In the summer of 2007, I spent two months living and working in Kenya with a youth group in the Kibera slums of Nairobi that had self-organized as SHOFCO, or Shining Hope for Communities, an association of young people dedicated to improving their own lives and opportunities for the future. It was during this trip that I met Professor Ruth Oniang’o, Editor-in-Chief of the African Journal of Food, Agriculture, Nutrition and Development, who had worked extensively on issues of rural poverty, encouraging people to grow food gardens.
As we remember the intense violence that occurred in January 2008 following the presidential elections, and look ahead to elections in March, we honour the work happening on the ground in Kenya to advocate for and promote peace. This month, AJFAND has published an article devoted to Global Peace, while SHOFCO’s youth-run newsletter is devoted to the same subject. Warm thanks to both organizations for their commitment to peace and to sharing their hopes and work through these written media.
AJFAND Volume 13, No. 1 Foreword (excerpt)
The Year 2013 is already getting old. For us here in Kenya, it is our Jubilee year, marking 50 years since Kenya became independent from British colonialism after a hard fought war. People of my generation remember the celebrations, the hope that was exuded and the many promises our founding fathers made at the time, of better quality of life for all the citizens, who at the time were about 7 million.
Fifty years later, we are a population of approximately 44 million, with about 70% under the age of 35, many with a good education that was promised, but most of those educated now looking for jobs which are difficult to come by. I am aware unemployment is currently a problem world over, as economies struggle to survive; youth unemployment is even worse.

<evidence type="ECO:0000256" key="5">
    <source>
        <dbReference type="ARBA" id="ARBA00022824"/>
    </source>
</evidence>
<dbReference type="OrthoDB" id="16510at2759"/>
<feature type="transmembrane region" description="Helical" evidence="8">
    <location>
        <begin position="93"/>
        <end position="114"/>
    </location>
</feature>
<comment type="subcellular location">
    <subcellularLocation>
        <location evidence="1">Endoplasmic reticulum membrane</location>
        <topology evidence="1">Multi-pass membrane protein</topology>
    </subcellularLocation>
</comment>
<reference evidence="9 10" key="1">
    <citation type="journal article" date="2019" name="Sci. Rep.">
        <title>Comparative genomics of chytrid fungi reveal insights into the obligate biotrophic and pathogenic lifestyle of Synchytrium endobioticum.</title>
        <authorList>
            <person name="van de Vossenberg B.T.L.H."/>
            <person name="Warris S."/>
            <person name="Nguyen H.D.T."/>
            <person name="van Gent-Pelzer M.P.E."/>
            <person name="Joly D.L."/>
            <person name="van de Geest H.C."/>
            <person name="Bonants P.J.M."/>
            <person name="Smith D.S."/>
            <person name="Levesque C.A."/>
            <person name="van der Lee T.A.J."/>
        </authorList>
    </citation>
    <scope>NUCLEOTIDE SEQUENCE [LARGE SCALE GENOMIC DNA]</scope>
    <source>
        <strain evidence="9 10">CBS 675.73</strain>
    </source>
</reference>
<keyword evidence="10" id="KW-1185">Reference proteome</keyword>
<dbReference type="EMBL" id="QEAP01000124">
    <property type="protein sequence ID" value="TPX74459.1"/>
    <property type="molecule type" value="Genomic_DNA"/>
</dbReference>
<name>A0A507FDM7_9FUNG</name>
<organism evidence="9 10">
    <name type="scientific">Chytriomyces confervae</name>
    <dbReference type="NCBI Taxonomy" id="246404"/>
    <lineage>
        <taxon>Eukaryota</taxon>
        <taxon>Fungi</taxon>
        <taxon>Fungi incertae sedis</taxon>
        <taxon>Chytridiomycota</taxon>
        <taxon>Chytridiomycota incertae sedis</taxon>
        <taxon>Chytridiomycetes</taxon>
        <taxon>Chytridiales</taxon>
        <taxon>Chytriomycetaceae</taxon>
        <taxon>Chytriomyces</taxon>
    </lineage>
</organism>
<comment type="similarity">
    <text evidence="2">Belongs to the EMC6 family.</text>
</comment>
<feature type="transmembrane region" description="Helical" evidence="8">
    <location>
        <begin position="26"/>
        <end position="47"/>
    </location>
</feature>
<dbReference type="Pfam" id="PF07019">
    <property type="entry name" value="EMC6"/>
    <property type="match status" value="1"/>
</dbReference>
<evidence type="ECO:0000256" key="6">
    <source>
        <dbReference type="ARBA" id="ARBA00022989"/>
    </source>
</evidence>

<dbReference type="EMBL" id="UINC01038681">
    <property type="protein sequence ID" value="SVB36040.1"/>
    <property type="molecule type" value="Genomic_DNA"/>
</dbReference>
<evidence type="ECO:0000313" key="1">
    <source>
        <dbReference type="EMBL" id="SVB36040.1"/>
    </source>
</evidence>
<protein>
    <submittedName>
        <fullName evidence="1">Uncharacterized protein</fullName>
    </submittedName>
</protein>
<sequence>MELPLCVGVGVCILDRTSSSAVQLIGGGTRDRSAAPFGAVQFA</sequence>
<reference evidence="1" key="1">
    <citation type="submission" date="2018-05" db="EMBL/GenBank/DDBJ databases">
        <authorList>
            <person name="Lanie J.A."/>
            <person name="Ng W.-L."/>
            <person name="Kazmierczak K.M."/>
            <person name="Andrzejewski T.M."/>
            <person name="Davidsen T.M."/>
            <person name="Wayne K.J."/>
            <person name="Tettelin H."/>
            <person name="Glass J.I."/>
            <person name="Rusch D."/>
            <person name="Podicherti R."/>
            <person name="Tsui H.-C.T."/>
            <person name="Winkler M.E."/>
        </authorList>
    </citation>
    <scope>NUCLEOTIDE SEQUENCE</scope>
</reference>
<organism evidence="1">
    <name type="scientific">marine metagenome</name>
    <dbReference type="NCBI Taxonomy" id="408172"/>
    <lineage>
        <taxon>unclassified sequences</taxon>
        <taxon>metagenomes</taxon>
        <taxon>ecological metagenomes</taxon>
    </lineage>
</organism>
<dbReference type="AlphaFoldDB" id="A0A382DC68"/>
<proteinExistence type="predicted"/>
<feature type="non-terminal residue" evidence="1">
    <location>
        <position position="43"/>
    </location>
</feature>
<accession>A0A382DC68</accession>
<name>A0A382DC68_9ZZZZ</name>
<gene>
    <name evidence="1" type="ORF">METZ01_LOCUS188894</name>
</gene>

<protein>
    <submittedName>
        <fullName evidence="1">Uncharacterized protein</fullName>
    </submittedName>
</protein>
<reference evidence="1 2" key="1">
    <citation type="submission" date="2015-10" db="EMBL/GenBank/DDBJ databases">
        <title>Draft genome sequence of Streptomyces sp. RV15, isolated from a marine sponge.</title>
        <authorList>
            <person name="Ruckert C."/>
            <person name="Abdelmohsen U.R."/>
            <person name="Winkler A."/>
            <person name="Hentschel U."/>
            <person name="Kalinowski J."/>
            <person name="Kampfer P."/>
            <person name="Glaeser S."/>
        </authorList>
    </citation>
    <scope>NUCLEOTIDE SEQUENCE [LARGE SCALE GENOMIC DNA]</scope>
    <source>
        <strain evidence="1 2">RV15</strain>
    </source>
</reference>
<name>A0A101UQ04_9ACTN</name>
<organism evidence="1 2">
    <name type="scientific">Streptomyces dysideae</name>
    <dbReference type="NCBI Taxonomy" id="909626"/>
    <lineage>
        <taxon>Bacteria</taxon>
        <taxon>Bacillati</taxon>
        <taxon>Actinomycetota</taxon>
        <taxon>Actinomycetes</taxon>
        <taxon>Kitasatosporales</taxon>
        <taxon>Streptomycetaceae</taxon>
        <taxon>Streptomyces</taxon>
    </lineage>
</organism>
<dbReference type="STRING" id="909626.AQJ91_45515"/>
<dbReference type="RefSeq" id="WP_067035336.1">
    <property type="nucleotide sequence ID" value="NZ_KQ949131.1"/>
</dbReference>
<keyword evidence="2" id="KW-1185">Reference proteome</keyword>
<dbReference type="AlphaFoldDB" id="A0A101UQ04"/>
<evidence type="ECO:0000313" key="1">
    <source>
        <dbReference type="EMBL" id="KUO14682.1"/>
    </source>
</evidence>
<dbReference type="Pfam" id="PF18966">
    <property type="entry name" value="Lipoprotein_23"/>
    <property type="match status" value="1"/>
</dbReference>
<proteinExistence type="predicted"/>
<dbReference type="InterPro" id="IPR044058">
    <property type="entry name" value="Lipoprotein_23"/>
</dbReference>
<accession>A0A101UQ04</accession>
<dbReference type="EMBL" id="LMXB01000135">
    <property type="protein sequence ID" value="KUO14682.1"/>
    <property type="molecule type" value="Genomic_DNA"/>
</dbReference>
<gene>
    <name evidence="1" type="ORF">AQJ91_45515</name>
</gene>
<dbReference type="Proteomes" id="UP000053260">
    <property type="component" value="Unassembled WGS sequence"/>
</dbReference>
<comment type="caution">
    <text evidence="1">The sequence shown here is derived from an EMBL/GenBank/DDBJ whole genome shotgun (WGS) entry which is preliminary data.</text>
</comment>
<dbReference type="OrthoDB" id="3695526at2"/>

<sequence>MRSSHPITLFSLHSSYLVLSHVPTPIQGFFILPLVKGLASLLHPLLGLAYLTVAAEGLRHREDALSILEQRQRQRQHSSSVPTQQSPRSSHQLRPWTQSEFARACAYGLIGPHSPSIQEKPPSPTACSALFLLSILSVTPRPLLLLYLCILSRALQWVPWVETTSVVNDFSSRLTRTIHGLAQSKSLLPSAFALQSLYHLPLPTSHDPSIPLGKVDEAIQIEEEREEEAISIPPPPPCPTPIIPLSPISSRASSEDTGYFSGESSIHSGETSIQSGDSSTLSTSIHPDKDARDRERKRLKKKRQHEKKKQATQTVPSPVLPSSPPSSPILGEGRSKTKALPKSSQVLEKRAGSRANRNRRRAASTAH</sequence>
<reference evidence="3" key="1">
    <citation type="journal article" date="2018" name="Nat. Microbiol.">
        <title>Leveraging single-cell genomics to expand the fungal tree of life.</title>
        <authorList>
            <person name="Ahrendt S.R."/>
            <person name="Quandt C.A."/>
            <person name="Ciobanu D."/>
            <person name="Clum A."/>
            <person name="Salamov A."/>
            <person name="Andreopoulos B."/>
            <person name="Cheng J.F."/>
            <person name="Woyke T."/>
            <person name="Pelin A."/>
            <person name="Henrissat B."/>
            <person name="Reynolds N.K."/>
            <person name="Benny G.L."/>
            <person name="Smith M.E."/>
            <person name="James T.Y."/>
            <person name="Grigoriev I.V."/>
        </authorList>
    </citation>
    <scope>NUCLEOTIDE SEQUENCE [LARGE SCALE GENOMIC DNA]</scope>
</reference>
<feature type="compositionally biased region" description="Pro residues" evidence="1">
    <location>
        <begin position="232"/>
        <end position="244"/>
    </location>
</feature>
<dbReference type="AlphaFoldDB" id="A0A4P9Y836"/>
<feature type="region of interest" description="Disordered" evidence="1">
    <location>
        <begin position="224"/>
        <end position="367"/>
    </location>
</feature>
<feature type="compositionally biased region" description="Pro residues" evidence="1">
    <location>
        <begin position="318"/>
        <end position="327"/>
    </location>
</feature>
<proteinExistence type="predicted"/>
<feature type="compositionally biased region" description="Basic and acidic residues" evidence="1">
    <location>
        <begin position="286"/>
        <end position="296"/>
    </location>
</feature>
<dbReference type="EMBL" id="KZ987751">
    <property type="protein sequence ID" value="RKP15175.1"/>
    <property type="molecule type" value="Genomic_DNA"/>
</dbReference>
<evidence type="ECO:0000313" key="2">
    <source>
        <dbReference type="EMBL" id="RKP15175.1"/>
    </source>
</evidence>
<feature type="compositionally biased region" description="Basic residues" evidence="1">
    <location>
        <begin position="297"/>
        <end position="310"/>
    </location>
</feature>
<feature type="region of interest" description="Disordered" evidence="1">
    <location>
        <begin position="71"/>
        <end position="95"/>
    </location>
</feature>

Exactly 5 years ago, around this time, Kenya was at the brink of disintegration, with vicious violence and burning, and massacres in a number of parts of the country, reason: The person that was expected to be announced as having won the election was relegated to the second slot. Prior to the elections, the polls were showing a close race, and in some cases, a tie. I see again now, the polls being used to sway the crowds, to say ”we are on the winning side and you better join us”. We need to sit back and keep reminding ourselves of what aspects were being set prior to the 2007 elections that might have contributed to the post-election violence then. I thought the US elections constituted TV drama for us; right now Kenyans are being treated to an even more intense drama right here at home. Why am I starting my Foreword for issue 56 of AJFAND with this? Well, I am aware most of my friends are aware of the political situation that is pertaining in Kenya now, and are worried about me and our country, given what happened in 2007/2008. Let me tell you that many Kenyans are also anxious and have resorted to prayer and fasting, and are hoping that all will be well. We are doing more than that though.
There are peace rallies, many of them spearheaded by young people. Everywhere people are preaching peace. Even as our government assures us of security, Kenyans are not sure because even in these “normal times”, there are many parts of the country like the Tana and northern Kenya which are not safe. This makes world news.
Without Global Peace, we can never eradicate hunger or food insecurity, let alone enjoy the food we eat. Is it just me who is feeling it, or the world is truly seem more troubled? Are our leaders investing enough in trying to understand these trends? The world is now indeed a global village. The conflicts in different parts of the world, whether in Syria or in Mali or terrorist attacks in Nigeria or in my own country of Kenya, come to us direct on our media screens and more and more on our mobile phones.